In February 2018, Hale and Deaconess Cindy Johnson were invited to attend two Harris Memorial Alumni events in Northern and Southern California. When she spoke to the group in 2019, Hale said, “One of my favorite memories from the first of our two events was when we decided to open with a hymn. I was amazed how quickly our hosting deaconesses jumped into action, several of you volunteering to accompany on the piano, and everyone singing in joyous harmony.”
That joyous harmony is evident in a video of the virtual choir that came together for the NADHM Convocation that met online in November. Hayag coordinated the choir, which sang “Love Grows Here,” and her son, Frenz Joshua Hayag, put the individual submissions together. The majority of the singers are Harris graduates. The video can be found by searching for “NADHM Virtual Choir” on YouTube.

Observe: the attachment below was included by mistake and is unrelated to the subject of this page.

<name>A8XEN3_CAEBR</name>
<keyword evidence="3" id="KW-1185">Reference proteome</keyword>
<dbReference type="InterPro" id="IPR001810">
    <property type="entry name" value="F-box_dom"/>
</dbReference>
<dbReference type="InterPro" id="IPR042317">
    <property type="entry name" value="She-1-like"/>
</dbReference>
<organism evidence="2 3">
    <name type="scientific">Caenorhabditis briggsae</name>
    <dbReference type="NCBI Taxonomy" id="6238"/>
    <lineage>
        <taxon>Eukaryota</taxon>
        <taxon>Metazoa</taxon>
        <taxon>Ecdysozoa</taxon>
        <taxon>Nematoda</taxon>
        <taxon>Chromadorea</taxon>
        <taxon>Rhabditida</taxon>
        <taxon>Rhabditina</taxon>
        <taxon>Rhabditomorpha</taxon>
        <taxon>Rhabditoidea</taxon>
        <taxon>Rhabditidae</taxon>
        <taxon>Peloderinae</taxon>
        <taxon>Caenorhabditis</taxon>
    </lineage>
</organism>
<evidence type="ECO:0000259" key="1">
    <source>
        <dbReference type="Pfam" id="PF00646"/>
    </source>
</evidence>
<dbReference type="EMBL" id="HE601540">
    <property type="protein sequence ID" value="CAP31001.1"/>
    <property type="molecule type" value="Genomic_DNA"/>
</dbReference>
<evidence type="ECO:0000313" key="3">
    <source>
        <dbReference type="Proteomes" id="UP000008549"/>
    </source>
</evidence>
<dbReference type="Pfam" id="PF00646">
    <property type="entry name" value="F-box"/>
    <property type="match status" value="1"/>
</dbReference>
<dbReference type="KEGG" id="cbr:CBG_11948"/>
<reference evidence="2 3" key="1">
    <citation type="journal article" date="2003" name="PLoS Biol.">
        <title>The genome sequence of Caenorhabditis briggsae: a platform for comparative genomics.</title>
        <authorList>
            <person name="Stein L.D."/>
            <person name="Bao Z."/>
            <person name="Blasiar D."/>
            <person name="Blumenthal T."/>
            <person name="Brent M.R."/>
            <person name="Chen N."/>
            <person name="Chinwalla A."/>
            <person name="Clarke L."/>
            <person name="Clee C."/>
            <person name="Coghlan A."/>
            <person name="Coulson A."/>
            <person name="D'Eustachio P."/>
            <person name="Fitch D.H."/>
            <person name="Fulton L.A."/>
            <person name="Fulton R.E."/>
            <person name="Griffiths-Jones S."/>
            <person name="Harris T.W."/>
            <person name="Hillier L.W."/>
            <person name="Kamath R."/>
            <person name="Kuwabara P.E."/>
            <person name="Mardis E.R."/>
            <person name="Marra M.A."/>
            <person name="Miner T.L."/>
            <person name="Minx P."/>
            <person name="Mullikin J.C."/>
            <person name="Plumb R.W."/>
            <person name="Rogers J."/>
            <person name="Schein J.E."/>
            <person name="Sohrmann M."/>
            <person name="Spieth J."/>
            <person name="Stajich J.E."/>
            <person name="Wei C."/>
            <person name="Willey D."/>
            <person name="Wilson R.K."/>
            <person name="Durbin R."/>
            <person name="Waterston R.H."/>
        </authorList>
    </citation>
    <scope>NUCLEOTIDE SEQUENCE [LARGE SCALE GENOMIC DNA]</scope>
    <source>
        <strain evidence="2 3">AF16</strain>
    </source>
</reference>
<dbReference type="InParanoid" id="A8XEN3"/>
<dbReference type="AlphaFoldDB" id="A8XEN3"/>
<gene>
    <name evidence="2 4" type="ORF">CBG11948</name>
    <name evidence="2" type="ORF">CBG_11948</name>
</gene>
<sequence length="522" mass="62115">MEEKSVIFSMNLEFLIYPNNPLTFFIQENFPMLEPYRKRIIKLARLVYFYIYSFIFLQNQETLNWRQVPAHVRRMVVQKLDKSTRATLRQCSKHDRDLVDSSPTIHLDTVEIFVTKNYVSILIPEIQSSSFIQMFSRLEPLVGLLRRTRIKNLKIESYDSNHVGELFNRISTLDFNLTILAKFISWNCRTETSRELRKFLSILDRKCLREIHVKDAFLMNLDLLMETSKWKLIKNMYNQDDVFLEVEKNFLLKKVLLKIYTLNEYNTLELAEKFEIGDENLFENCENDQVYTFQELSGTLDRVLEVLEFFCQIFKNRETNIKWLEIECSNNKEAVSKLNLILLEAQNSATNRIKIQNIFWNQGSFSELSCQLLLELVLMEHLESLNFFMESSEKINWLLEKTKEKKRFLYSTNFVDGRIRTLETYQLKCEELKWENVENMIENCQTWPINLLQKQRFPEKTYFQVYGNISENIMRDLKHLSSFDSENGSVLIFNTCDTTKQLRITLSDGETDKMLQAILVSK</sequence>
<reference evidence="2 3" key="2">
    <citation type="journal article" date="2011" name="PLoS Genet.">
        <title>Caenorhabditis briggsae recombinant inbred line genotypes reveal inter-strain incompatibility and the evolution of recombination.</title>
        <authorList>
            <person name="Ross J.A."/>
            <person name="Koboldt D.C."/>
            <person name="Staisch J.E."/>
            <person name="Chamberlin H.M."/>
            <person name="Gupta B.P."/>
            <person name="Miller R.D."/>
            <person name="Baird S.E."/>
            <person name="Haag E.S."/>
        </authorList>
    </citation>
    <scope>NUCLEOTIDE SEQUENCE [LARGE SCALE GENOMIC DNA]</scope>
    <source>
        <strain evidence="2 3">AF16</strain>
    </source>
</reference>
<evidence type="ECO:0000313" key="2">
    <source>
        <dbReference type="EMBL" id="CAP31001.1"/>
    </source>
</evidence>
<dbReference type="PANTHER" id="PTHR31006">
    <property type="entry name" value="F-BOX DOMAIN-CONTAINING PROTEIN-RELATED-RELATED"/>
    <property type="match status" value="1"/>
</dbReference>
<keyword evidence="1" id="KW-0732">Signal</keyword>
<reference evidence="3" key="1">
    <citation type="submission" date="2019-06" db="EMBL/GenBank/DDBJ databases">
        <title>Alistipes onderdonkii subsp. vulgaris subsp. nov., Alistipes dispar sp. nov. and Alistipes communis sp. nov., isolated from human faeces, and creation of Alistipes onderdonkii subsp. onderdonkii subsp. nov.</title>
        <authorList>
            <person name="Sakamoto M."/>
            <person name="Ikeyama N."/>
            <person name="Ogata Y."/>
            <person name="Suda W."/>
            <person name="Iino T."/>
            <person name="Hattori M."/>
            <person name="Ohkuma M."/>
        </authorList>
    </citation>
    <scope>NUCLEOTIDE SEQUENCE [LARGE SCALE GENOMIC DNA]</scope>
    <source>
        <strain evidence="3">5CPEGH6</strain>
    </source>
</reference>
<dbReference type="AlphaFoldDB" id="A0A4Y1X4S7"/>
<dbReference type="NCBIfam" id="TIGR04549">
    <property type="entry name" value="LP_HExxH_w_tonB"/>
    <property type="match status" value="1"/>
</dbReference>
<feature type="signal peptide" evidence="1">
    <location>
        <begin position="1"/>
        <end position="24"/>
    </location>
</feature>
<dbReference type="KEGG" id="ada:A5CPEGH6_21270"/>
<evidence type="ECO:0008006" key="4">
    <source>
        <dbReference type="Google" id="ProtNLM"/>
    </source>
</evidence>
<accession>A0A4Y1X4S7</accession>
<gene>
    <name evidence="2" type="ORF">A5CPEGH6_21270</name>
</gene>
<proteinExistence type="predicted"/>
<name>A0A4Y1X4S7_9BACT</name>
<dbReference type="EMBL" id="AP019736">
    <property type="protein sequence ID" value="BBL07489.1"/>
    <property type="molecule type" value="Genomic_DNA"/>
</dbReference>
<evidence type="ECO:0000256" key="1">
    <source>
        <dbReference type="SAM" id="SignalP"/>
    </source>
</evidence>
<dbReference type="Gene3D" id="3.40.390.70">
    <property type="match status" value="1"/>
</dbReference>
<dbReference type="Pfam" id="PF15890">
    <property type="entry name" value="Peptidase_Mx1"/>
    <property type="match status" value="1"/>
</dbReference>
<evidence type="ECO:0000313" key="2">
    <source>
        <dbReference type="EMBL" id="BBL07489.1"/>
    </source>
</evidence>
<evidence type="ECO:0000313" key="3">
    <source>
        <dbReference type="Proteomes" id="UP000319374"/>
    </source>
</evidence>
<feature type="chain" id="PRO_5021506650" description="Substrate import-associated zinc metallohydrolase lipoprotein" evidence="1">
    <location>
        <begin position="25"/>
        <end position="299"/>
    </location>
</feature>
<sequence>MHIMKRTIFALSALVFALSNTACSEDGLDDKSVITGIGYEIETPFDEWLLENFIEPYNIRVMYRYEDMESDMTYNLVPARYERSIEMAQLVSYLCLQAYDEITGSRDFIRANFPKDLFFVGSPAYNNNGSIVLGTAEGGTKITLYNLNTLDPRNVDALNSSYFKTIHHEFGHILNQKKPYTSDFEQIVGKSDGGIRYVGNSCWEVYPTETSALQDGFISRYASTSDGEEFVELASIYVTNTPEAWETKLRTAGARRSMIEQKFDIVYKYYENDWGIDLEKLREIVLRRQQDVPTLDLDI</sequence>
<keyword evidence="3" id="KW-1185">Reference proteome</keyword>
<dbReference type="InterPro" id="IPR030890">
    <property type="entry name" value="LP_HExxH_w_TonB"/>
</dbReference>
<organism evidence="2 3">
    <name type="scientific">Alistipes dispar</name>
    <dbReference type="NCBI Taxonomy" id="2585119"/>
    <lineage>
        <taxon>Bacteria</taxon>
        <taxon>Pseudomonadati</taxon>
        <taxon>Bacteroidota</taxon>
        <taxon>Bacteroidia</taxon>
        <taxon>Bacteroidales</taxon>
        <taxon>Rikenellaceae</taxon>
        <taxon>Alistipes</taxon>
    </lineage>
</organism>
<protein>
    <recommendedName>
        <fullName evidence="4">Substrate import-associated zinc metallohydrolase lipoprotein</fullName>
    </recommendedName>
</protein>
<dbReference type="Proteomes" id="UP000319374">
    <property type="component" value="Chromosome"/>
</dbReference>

Harris Memorial College began as a Bible training school for young women in 1903, partnering with missionaries from United Methodist Women predecessor the Woman’s Foreign Missionary Society and named after Norman Waite Harris, who provided funds to start the school. Now a premier deaconess training school, United Methodist Women continues its relationship with Harris through Mission Giving and an ever-deepening connection with the Office of Deaconess and Home Missioner.
“I can say the mission and ministry are still the same,” said Hayag. “We may be different in color and culture, different in accent, but the mission work is the same.”